New report shows many Mississippi households struggle to get by
PINE BELT, Miss. (WDAM) - A new report details about 50% of Mississippi households lived paycheck-to-paycheck in 2019.
A Mississippi family of four is sharing their daily struggles of making ends meet.
“We don’t qualify for Medicaid because we make too much, so we can’t get that for the boys,” said Julie Seawright, ALICE family.
Julie and her husband both work two jobs and have two young children. She explains that their biggest struggle is health care.
“The boys and I go to a nurse practitioner for our ADHD and other mental health needs. Each visit for the three of us is $700 dollars. The 10 prescriptions that our family needs each month is another $200 dollars, and while we do use Good RX, it’s still expensive,” Seawright said.
This family is just one example of the large percentage of Mississippi households living paycheck-to-paycheck.
The United Ways of Mississippi Association released Mississippi’s ALICE Report Tuesday. ALICE stands for “Asset Limited, Income Constrained, Employed.”
We’re told these are households who earn enough income to be above the Federal Poverty Level but are one emergency away from falling below it.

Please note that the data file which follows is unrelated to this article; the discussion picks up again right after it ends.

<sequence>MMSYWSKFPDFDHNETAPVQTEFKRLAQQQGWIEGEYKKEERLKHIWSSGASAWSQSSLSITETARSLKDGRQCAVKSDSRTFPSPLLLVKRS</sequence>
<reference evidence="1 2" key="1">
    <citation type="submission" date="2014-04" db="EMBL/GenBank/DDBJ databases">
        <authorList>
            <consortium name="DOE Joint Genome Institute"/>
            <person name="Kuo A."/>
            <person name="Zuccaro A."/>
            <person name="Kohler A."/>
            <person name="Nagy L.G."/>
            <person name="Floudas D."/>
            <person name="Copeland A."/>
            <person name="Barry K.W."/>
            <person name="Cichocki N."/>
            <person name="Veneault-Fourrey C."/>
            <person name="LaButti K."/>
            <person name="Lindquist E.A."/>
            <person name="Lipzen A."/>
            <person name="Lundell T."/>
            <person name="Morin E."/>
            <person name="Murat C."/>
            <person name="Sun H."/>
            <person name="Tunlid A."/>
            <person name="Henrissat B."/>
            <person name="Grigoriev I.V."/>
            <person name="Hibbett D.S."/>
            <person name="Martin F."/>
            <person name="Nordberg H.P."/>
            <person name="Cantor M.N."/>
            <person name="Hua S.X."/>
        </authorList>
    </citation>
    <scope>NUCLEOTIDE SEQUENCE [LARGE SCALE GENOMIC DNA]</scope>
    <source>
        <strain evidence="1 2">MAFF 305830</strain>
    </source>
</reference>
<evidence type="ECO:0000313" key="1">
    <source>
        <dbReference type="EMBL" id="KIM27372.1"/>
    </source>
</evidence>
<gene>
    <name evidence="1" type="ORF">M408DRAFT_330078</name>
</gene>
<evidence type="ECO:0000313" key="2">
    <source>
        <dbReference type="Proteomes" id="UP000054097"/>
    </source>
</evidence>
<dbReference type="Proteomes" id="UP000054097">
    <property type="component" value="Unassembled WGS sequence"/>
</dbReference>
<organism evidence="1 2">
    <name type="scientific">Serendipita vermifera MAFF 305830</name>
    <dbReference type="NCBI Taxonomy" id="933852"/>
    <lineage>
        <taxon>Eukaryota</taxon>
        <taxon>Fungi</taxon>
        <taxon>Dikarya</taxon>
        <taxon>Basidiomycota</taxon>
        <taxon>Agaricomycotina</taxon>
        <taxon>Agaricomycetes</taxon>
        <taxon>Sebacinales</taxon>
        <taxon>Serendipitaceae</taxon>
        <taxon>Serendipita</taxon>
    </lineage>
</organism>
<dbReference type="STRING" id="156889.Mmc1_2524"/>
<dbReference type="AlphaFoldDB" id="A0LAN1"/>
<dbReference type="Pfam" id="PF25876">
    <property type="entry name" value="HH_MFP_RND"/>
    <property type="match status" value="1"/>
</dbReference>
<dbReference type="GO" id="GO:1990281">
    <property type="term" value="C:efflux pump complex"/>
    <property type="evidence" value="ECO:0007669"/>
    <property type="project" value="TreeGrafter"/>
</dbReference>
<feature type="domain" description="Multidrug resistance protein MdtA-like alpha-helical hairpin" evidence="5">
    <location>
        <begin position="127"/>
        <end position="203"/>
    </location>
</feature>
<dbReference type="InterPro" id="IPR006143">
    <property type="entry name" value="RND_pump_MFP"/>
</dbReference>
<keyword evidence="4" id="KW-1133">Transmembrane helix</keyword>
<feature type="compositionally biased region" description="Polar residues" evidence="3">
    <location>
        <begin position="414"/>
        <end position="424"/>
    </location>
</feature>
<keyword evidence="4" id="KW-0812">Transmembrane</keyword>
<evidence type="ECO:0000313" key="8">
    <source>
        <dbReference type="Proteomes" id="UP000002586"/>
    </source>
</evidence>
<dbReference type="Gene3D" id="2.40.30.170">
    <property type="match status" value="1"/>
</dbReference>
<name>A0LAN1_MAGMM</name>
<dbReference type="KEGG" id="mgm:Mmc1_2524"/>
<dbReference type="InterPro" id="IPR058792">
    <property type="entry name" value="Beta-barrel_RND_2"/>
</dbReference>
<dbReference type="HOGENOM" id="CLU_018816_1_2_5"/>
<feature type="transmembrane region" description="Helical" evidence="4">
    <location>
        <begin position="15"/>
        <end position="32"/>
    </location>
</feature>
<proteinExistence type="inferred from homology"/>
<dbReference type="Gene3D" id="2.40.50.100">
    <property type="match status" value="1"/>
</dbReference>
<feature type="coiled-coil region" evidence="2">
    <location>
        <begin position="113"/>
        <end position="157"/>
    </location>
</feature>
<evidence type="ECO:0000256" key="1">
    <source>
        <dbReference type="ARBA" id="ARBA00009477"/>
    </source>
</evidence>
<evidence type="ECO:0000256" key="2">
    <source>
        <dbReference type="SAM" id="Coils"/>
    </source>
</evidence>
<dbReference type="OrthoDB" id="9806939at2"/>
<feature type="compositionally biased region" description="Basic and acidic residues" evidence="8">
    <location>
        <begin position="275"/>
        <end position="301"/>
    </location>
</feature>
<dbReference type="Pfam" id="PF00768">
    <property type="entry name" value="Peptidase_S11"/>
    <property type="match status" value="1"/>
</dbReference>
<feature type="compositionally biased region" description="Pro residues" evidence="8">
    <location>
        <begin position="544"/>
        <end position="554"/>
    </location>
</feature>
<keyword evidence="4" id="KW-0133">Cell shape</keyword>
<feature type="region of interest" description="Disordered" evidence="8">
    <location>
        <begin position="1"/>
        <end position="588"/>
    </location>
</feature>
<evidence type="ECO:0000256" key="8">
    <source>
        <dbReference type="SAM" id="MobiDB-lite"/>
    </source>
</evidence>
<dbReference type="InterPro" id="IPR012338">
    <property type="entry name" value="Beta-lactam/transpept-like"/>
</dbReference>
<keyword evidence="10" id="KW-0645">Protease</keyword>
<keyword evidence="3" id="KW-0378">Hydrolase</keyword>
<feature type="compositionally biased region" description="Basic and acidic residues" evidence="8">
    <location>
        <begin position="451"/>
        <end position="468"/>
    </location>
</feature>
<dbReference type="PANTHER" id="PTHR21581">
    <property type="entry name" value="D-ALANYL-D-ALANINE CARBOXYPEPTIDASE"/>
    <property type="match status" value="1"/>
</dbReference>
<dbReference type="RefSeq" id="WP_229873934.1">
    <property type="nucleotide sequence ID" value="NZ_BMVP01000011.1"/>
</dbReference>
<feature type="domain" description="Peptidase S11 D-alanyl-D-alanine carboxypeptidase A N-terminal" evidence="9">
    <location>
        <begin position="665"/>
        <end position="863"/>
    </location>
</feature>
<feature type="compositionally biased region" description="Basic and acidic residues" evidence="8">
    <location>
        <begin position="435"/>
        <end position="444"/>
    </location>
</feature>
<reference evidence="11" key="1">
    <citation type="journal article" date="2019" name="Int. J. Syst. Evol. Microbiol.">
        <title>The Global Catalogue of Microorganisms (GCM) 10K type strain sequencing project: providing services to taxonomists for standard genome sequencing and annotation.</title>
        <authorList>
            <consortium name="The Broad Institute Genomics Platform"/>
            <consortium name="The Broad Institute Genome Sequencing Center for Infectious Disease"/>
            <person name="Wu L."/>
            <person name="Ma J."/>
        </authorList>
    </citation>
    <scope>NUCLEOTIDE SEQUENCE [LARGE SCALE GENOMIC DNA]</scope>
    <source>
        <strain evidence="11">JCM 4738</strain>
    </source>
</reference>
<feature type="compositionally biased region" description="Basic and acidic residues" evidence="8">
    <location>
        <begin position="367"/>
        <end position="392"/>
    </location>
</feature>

“Of course common sense tells us that the COVID-19 pandemic has worsened the situation for many,” said Ira Murray, President & CEO, United Way of the Capital Area.
The ALICE report used data taken pre-pandemic. It shows in 2019, 31% of Mississippi households fell into the ALICE threshold, while 19% lived below the Federal Poverty Level.
For example, ALICE data shows 35% of Forrest County households met ALICE criteria, and another 24% lived below the FPL in 2019.
“That’s 50%, half of the state, struggling on a good day to make ends meet,” Murray said.
“These are the hard-working families who are working their fingers to the bone, but receiving little to zero public assistance,” said Michele Connelly, President & CEO, United Way of West Central Mississippi. “They are tired, they are frustrated, and they are working in a system that is not working for them.”
As a solution for families like the Seawrights, officials say change needs to happen across all sectors of business, and they hope the ALICE report is a step in the right direction.
“We believe the ALICE report can inspire the right kind of conversations in homes, non-profits, churches, businesses, and at the municipal and state government offices. And we believe it is essential to have this data to shine a light on all of the ALICE’s across the state of Mississippi,” Murray said.
To read more on the Mississippi ALICE report, search #meetMSALICE on social media.
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